In my previous article, I explored a few different alternatives to the animated GIF with regard to performance, compatibility and feature parity. I found many promising formats, but one big potential hiccup: The two strongest contenders required separate HTML elements,
img for AVIF or
video for WebM. This raises a new question: Which HTML element is more accessible for the display of GIF-like animated clips?
For the purposes of this article, I’m defining a “GIF-like animated clip” as a short, silent, non-vector video or animated image file that plays inline with content. They often loop and usually play automatically.
True accessibility depends on real people interacting with real experiences. But as an imperfect substitute, we can base our requirements on portions of the Web Content Accessibility Guidelines (WCAG). Specifically, the element we choose should…
- Allow the viewer to control its playback
- Provide a text alternative
- Prevent motion where preferred
Let’s step through each requirement to build our accessible GIF-like animation pattern.
For any moving, blinking or scrolling information that (1) starts automatically, (2) lasts more than five seconds, and (3) is presented in parallel with other content, there is a mechanism for the user to pause, stop, or hide it unless the movement, blinking, or scrolling is part of an activity where it is essential…Understanding SC 2.2.2: Pause, Stop, Hide (Level A)
Visitors may control the playback of
video elements via a context menu or visible controls when the
controls attribute is present:
<video controls autoplay loop muted playsinline src="clip.mp4"></video>Code language: HTML, XML (xml)
img with a
canvas, which disqualifies them for the purposes of this article. iOS 17 and macOS 14 “Sonoma” add some native playback settings, but browser support is limited to Safari, and the UX is a little clunky.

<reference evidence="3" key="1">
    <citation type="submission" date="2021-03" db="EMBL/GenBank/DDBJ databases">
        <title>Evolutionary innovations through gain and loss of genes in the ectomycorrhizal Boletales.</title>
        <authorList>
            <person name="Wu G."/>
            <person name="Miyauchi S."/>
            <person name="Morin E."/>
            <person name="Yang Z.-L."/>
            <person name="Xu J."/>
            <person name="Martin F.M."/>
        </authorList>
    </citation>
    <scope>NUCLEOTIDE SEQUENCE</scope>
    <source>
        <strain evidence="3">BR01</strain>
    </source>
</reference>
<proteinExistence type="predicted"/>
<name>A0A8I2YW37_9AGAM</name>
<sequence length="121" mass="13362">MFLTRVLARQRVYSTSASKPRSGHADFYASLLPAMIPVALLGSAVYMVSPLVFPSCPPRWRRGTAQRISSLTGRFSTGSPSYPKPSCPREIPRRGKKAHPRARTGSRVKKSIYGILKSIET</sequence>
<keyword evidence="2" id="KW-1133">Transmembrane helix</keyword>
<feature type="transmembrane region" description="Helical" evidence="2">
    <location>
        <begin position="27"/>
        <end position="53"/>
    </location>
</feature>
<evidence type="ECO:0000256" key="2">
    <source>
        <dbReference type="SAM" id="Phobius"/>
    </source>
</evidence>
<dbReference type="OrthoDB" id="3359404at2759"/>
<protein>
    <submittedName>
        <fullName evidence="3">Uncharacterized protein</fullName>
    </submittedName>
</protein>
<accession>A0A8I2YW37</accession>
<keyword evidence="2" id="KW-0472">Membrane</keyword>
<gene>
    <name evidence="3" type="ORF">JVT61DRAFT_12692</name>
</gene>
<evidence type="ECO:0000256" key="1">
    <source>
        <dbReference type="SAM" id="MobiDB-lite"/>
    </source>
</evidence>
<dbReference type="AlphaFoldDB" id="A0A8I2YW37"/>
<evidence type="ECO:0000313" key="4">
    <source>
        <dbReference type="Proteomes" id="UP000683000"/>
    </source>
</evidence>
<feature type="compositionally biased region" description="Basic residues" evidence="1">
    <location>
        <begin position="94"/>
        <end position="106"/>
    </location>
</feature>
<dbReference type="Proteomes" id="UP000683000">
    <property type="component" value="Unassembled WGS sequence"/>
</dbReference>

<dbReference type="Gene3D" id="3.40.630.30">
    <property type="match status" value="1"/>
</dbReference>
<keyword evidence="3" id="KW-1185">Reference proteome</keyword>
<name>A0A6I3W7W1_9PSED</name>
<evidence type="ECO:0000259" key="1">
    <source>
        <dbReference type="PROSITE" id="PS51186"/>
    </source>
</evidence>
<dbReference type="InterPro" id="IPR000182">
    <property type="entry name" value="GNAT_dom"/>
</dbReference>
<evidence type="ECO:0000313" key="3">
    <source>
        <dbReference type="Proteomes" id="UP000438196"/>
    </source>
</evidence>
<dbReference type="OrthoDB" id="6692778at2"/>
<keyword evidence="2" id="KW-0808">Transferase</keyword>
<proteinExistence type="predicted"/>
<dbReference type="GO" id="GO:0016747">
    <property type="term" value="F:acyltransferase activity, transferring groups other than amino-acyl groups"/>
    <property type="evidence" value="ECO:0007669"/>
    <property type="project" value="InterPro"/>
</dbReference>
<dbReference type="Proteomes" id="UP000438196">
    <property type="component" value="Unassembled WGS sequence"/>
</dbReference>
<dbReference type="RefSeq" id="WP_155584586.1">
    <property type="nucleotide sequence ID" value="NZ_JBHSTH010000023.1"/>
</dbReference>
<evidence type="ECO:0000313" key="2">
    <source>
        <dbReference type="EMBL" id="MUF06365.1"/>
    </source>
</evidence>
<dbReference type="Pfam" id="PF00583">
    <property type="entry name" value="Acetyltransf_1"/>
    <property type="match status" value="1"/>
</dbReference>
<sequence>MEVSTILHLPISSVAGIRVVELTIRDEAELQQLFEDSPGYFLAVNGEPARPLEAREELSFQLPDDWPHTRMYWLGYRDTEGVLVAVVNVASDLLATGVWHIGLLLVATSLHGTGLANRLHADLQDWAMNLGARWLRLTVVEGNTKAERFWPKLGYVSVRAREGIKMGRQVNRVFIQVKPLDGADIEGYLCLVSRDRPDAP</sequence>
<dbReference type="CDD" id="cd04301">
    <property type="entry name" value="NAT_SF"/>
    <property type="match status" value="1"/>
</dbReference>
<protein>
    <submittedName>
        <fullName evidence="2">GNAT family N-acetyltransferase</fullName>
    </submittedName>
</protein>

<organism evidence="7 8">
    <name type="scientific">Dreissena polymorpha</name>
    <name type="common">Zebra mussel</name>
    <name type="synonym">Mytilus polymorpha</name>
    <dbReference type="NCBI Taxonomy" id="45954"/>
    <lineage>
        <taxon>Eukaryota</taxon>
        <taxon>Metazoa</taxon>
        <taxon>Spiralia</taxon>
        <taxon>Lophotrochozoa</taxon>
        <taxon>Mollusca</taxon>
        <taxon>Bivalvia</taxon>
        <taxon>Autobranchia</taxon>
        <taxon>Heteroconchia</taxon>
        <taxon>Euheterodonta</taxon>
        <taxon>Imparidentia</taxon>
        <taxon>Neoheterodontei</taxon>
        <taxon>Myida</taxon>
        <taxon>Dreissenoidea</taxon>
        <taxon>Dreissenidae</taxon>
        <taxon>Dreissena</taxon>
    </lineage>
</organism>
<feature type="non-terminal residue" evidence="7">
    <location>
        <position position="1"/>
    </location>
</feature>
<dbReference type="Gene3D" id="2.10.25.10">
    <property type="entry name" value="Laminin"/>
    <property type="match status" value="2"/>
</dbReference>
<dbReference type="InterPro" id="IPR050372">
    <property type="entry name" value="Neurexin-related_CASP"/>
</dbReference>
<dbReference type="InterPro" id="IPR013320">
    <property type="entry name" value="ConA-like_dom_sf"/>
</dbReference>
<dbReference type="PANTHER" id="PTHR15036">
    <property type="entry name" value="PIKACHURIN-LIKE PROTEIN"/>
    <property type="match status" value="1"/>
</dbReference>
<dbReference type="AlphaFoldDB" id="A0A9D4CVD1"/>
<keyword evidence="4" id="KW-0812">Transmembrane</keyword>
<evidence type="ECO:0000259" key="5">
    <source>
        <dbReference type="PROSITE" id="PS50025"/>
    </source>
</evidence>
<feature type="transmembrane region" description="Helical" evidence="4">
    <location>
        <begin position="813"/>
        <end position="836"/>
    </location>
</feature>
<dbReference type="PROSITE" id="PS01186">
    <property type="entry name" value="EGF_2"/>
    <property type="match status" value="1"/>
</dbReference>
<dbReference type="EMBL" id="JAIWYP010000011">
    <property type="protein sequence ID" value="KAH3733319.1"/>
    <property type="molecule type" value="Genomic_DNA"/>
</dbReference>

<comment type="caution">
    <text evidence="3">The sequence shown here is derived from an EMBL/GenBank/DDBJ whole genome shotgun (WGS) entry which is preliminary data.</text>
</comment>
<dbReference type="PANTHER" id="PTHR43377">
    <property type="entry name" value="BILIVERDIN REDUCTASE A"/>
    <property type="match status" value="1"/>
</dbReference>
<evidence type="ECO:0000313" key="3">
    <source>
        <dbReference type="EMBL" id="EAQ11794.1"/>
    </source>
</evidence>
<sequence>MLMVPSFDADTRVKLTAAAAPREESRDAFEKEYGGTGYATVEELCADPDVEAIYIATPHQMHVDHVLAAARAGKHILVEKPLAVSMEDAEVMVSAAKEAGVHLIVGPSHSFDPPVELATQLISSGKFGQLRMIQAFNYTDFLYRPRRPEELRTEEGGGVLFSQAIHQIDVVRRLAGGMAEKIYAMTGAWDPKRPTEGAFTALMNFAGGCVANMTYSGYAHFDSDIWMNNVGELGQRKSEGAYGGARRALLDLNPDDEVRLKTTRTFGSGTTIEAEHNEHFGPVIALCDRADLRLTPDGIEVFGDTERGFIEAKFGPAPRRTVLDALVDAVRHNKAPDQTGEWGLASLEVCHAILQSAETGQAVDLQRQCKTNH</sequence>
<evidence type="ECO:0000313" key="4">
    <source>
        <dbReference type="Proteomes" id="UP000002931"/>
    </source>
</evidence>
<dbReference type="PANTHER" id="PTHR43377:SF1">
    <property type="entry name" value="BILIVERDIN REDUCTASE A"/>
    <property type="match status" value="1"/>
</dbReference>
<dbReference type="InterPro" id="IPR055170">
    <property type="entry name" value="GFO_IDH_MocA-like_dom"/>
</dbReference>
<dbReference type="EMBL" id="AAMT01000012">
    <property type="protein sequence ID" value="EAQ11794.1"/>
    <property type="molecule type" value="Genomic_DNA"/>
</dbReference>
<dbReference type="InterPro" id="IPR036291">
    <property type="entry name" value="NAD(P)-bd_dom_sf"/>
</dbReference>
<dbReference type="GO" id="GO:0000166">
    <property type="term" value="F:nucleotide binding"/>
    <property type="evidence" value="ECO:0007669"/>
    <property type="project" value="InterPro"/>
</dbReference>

Provide text alternatives for any non-text content so that it can be changed into other forms people need, such as large print, braille, speech, symbols or simpler language.Understanding SC 1.1: Text Alternatives
We’ve already ruled out
img for its lack of playback controls, but
video lacks an
alt attribute, and its support for captions won’t apply to silent videos. Thankfully, we can use
aria-label instead (as long as the
controls attribute is also present):
<video controls autoplay loop muted playsinline aria-label="text alternative goes here" src="clip.mp4"></video>Code language: HTML, XML (xml)
But some visitors may rely on translation services, which sometimes overlook
aria-label attributes. No problem, let’s use
aria-labelledby and a separate descriptive element:
<video controls autoplay loop muted playsinline aria-labelledby="video-label" src="clip.mp4"></video> <div id="video-label" aria-hidden="true"> text alternative goes here </div>Code language: HTML, XML (xml)
Definitely not as simple as the
alt attribute, but not too unreasonable.
Some users experience distraction or nausea from animated content. For example, if scrolling a page causes elements to move (other than the essential movement associated with scrolling) it can trigger vestibular disorders.Technique C39: Using the CSS reduce-motion query to prevent motion
The simplest way to support reduced motion preferences is to include
controls but not
autoplay. The viewer may choose to initiate the motion whenever they like:
<video controls loop muted playsinline aria-labelledby="video-label" src="clip.mp4"></video> <div id="video-label" aria-hidden="true"> text alternative goes here </div>Code language: HTML, XML (xml)
Here’s our final pattern in action (apologies again to Jason):
It fulfills all three of our initial criteria:
- Visitors can control its playback.
- There is a text alternative that isn’t obscured from translation services.
- It does not autoplay until the viewer’s reduced motion preference is confirmed, and responds dynamically to that preference.
video element has room for improvement, its native playback controls make video formats the most viable animated GIF alternatives when it comes to accessibility.